Pittsburgh Officials Prepare for Worst Winter

Many of the plan highlights will be spelled out in a flier that will be mailed to city residents.


BILL VIDONIC, Pittsburgh Tribune Review | | Monday, November 8, 2010

As the first flakes of snow were forecast to fall in the region, Pittsburgh officials began putting the finishing touches on a snow-response plan to avoid a repeat of February's disaster.

Public Works Director Rob Kaczorowski said Friday the city "will be prepared for the worst" when snowstorms hit the city this winter. Mayor Luke Ravenstahl "charged us to be prepared for anything," he said. The response plan, Kaczorowski said, includes snow emergency routes, a schedule of how long snow clearing will take, depending on accumulation, and where to call in an emergency. It likely won't be needed this weekend. The National Weather Service called for flurries but no accumulation in the Pittsburgh area, with slick bridge decks possible by this morning. Much of the city and some suburbs were paralyzed by nearly 2 feet of snow that fell Feb. 5-6, followed by 8 inches several days later. The city spent more than $3.6 million to clean up snow and ice that, in some cases, trapped people on their streets for days. Ravenstahl's 311 response line was flooded with more than 1,300 calls a day.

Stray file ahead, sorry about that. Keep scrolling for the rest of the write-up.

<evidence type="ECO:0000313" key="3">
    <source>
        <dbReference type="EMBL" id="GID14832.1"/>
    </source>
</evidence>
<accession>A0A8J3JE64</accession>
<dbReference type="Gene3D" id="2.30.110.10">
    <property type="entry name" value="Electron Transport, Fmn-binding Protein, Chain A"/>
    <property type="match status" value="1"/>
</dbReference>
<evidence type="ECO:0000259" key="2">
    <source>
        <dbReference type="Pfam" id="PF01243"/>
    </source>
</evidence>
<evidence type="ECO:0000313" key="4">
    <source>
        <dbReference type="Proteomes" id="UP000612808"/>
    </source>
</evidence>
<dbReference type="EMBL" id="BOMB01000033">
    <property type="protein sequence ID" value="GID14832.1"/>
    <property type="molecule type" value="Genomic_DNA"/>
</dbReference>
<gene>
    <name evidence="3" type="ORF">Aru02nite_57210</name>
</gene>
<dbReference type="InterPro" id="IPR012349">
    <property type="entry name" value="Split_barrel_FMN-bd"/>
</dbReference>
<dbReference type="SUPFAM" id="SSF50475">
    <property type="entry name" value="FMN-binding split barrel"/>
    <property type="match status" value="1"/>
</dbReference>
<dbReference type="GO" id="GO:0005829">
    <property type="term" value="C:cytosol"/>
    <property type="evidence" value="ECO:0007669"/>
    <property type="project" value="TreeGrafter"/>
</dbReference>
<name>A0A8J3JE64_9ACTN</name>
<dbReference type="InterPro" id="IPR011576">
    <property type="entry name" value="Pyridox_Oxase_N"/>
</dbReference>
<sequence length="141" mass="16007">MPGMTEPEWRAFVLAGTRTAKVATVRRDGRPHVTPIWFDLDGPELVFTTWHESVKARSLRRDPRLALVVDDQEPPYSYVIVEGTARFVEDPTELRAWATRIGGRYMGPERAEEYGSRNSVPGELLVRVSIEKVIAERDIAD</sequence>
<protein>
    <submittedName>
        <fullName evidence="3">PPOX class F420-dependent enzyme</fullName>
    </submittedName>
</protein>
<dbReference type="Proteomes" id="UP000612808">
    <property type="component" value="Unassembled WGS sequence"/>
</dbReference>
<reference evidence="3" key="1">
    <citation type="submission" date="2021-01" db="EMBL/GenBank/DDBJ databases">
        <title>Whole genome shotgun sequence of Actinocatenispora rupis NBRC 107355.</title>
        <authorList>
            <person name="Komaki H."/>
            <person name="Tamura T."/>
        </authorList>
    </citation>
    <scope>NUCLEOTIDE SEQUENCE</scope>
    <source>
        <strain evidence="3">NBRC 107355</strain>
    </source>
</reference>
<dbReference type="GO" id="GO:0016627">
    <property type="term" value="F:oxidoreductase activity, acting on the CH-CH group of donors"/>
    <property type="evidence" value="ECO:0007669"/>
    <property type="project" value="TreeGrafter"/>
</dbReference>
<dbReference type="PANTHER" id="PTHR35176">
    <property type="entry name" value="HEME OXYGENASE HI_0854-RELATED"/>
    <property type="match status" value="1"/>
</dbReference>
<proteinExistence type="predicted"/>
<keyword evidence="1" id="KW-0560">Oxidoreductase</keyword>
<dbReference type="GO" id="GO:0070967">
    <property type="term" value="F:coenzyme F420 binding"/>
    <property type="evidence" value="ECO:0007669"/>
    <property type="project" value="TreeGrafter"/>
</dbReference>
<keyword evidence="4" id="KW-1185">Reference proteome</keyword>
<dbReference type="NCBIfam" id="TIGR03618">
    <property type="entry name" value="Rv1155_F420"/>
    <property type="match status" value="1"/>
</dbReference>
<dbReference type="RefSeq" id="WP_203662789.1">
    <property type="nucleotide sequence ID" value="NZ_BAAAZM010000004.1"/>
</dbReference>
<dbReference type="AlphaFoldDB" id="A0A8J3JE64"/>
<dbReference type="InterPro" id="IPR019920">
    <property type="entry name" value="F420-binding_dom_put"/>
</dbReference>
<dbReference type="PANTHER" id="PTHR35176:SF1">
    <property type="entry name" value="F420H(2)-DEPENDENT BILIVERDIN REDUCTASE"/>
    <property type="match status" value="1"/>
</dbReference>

In October, City Council issued a report saying poor communication and preparation led to a lackluster city effort to clear streets, and recommended changes including better equipment and response plans. The family of Curtis Mitchell, 50, of Hazelwood, who died Feb. 7 while waiting 30 hours for an ambulance during the storm, sued the city in September claiming officials did not do enough to reach him.

As part of the new plan, the city is lining up contractors and equipment to help during major storms, Kaczorowski said. Those contractors won't salt and plow roads, the job of Public Works employees, but will haul and remove snow if needed. In February, the city had to hire contractors on an emergency basis to help clear clogged streets.

Many of the plan highlights will be spelled out in a flier that will be mailed to city residents shortly, Kaczorowski said. It will contain tips on how to prepare for a major snowstorm, including assembling an emergency kit for a vehicle and putting good tires on vehicles.

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